The morning after pill
Condom broke or you just forgot to use one? Need the morning after pill? Here’s all you need to know about emergency contraception.
Where can I get the morning after pill?
If you’re over 16, it’s also available over the counter from selected chemists (you need to be 18 or over to buy ellaOne) and costs around £25.
Whatever option you choose, it’s vital that you seek help fast to keep your options open. If you’re worried about finding an open clinic or chemist, then give your GP, the fpa or Brook a call.
What is the morning after pill?
The term ‘the morning after pill’ is actually misleading. It can be taken up to five days after unprotected sex.
There are two kinds: Levonelle and ellaOne. Levonelle contains a synthetic hormone that prevents the egg from being implanted in the womb. ellaOne prevents or delays ovulation.
How effective is it?
The sooner you take it the more effective it is. A recent trial shows that if taken within 24 hours of unprotected sex Levonelle is 95% effective, 85% if taken within 25-48 hours, and 58% if taken within 49-72 hours.
ellaOne can be taken up to 120 hours (five days) after unprotected sex and is believed to be more effective than Levonelle regardless of when you take it.
Are there any side effects?
Some women who take the morning after pill may experience short-term side effects such as dizziness or nausea, stomach cramps, tiredness, irregular bleeding and tiredness.
If you throw up within two hours of taking a pill see your doctor, as it could mess with its effectiveness as a contraceptive.
How will it affect my period?
Most women have a normal period after taking the morning after pill. However, it may come earlier or later. If your period is seven days late, contact your GP as soon as you can.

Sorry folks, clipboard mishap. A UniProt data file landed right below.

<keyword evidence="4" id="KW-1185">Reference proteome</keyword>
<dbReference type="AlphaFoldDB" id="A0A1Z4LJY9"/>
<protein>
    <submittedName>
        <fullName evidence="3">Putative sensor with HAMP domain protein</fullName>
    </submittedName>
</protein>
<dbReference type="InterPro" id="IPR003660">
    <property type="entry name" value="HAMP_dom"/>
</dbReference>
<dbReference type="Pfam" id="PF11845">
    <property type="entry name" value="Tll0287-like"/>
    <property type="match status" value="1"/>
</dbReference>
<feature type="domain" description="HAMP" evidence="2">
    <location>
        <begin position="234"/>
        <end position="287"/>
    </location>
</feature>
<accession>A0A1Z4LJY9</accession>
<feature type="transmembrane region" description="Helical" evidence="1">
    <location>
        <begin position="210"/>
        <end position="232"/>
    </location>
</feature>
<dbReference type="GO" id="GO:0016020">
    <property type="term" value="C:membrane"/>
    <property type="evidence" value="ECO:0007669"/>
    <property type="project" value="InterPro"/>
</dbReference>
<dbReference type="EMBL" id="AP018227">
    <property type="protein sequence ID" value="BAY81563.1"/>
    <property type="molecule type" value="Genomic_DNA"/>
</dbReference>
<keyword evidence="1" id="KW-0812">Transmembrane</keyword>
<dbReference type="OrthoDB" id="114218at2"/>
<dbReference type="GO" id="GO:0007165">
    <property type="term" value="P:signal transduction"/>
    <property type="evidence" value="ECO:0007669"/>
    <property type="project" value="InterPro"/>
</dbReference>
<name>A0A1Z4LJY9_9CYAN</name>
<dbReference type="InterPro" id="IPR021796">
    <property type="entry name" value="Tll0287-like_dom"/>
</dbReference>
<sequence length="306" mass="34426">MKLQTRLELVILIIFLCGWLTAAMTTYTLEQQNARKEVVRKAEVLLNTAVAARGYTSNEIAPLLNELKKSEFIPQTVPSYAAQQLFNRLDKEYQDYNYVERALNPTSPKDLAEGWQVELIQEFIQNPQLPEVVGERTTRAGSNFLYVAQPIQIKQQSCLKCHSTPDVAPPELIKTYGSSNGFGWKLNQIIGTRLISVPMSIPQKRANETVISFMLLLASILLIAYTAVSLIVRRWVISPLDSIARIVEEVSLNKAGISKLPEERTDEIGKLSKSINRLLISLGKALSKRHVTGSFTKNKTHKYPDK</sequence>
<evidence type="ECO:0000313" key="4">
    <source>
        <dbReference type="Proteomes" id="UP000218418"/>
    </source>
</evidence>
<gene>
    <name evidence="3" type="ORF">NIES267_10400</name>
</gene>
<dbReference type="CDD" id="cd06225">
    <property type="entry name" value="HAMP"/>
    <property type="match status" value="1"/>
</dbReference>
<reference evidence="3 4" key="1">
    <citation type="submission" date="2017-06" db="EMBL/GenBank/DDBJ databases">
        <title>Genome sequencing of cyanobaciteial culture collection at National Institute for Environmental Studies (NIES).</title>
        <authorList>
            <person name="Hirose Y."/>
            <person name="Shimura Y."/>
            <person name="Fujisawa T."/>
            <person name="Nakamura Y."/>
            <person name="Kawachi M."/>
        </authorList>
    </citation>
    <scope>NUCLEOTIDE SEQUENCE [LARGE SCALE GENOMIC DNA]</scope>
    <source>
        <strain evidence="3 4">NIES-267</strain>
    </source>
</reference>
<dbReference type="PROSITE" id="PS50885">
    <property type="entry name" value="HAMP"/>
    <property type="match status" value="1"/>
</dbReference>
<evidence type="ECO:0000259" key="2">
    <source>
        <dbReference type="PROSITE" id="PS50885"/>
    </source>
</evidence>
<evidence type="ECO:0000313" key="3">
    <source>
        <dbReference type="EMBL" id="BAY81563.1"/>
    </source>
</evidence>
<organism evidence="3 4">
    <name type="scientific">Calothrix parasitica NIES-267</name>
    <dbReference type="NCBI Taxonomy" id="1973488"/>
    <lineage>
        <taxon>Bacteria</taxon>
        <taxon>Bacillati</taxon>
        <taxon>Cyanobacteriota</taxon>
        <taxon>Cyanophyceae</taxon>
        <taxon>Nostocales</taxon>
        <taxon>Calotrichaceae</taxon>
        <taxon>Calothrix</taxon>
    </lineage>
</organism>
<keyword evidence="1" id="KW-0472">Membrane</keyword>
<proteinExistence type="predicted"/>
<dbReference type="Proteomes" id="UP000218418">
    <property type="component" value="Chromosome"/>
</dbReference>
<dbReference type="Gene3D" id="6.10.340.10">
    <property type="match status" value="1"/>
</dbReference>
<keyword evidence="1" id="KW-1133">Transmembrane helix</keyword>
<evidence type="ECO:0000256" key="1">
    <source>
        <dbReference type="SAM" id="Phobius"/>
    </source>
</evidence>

What if I’m on holiday?
The morning after pill is widely available in Europe and in the USA. You’ll have to pay for it and this varies according to where you are, for example, around £8 in France, £25 in Switzerland, and $35-$60 in the USA.
If you’re going to more remote parts of the world it’s worth taking one with you, just in case they’re not readily available.
So is it a good method of contraception?
The emergency pill shouldn’t be regarded as a contraceptive choice. This is because it can only be used occasionally to be 100% effective. Instead, consider it as a fail-safe should something go wrong with your chosen form of birth control.
Is there any other emergency contraception available?
Yes, the IUD (intrauterine device, or coil).
What is the IUD? And how does it work?
The IUD is a small copper device that must be fitted inside the uterus by a doctor within 120 hours (five days) of unprotected sex. It works in the same way as the emergency contraceptive pill, by preventing an egg implanting in the womb or being fertilised.
It must be worn until your next period (when you’re sure you aren’t pregnant). It can also work as a regular contraceptive (but will only protect against pregnancy and not STIs).
For more information about the coil, read our article here.
Photo of shocked gilr by Shutterstock.
- FPA give sexual health advice. For Northern Ireland helpline call 0345 122 8687.
- Brook provides free sexual health and wellbeing services for young people in the UK. Brook's services include local clinics and online digital sex and relationships tool.
- Chat about this subject on our Discussion Boards.
- Need help but confused where to go locally? Download our StepFinder iPhone app to find local support services quickly.
By Nicola Scott
Updated on 29-Sep-2015
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